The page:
Not too long back, pace bowlers who could play the longest format of the game for extended periods held immense value but with the advent of modern-age cricket, bowlers with variations became a requirement. Sisanda Magala adapted his game to excel in bowling yorkers mixed up with well-disguised slower deliveries and began to prove his worth in limited-overs cricket. Born on 7th January 1991 in Port Elizabeth situated in the Eastern Cape province of South Africa, the right-handed fast bowler was recruited by the Eastern Province side towards the end of 2010 at the age of 19.
He made his List A debut in the CSA Provincial One-Day Challenge and instantly impressed claiming three wickets for just 15 runs in the 5.2 overs he bowled. A couple of weeks later, he made his T20 debut in the CSA Provincial T20 Challenge followed by a first-class debut in the CSA Provincial Three-Day Challenge a couple of days later. He was used in short bursts in the longest format of the game and claimed three wickets across two innings. He continued to perform consistently over the next few years in the domestic circuit but had not done enough to get the national selectors interested.
Sisanda came into the spotlight courtesy of his performance in the 2016 Africa T20 Cup as he ended the competition as the leading wicket-taker with 12 wickets. He made a case for himself as a longer-format player by taking 20 wickets in 8 games for the Warrior franchise in their first-class season. This got him involved with the South Africa A side and he remained on the fringes of national selection but had to continue to wait for his international bow. He continued to participate in the local T20 leagues and his performance was always above average.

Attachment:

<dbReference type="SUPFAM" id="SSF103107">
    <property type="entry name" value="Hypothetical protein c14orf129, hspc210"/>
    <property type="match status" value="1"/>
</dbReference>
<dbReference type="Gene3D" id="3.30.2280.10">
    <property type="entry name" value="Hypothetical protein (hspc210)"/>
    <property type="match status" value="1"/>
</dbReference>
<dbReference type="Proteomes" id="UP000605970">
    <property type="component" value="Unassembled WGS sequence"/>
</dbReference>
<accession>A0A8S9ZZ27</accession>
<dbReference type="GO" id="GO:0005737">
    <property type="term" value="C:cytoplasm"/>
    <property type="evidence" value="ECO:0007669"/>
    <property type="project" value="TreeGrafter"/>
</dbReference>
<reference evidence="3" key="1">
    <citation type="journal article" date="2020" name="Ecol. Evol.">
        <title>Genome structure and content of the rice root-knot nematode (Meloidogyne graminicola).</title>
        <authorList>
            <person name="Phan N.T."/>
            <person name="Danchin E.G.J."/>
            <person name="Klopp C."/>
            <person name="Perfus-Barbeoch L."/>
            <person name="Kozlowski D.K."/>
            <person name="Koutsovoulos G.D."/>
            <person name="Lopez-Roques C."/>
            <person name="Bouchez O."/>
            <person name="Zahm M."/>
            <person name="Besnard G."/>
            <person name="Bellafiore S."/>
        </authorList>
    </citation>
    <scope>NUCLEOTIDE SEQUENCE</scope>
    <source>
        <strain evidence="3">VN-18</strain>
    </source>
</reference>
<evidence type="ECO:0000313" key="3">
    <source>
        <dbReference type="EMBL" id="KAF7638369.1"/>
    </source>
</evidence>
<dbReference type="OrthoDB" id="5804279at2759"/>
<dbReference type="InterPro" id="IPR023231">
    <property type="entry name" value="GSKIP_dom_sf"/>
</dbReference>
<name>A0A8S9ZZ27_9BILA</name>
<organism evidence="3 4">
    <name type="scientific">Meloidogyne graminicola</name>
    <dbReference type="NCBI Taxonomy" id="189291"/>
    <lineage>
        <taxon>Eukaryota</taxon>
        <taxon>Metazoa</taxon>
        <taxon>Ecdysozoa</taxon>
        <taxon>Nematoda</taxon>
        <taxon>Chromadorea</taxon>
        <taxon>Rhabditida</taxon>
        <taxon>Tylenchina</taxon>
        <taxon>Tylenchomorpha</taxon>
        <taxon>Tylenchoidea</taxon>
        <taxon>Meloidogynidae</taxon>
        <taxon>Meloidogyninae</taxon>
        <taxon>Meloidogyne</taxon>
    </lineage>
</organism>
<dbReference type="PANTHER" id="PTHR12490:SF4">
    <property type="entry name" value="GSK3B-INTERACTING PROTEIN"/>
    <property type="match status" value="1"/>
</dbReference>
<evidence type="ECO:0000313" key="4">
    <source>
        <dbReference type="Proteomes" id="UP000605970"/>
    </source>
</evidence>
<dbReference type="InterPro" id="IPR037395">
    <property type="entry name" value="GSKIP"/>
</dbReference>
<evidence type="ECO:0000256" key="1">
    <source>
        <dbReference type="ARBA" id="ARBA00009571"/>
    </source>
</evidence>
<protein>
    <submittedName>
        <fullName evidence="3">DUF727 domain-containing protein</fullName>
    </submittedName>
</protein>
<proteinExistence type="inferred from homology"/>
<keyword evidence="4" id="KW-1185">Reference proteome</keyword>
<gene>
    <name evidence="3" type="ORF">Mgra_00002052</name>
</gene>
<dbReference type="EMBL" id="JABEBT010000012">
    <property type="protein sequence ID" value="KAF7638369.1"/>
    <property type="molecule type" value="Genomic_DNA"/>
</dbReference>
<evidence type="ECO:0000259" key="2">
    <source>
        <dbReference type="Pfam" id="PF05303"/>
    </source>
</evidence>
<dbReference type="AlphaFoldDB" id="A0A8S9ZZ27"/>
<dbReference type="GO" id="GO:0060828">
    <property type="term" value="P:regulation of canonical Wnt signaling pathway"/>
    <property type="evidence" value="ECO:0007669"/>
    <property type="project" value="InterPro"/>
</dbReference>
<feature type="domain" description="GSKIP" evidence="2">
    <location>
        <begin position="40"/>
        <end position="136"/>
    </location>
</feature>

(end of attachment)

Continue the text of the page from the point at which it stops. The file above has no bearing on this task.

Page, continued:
His efforts did not go in vain as he was included in South Africa’s white-ball squads to face England and South Africa in 2020 but he was unable to make his international debut due to concerns over his fitness. He opted to switch to the Lions franchise in an attempt to play in conditions that suited his style of play and this worked wonders for him as he ended the 2020-21 season as the leading wicket-taker in the domestic List A as well as T20 competitions. The selectors could no longer ignore his performances and he was included in the limited-overs squad to face Pakistan in the first half of 2021.
He made his T20I debut almost 11 years after his domestic debut in the first game of the four-match series but could not translate his form on the world stage as he claimed just three wickets in the series. Toward the end of 2021, he made his ODI debut in a rain-curtailed game against the Netherlands before playing a couple of games against India at the start of 2022. He found himself side-lined once again but returned for the home ODI series against England at the start of 2023. Sisanda will be aware that his late introduction to world cricket leaves him very little time to prove himself but with his bowling abilities and power-hitting lower down the order, he can be a valuable asset to his side.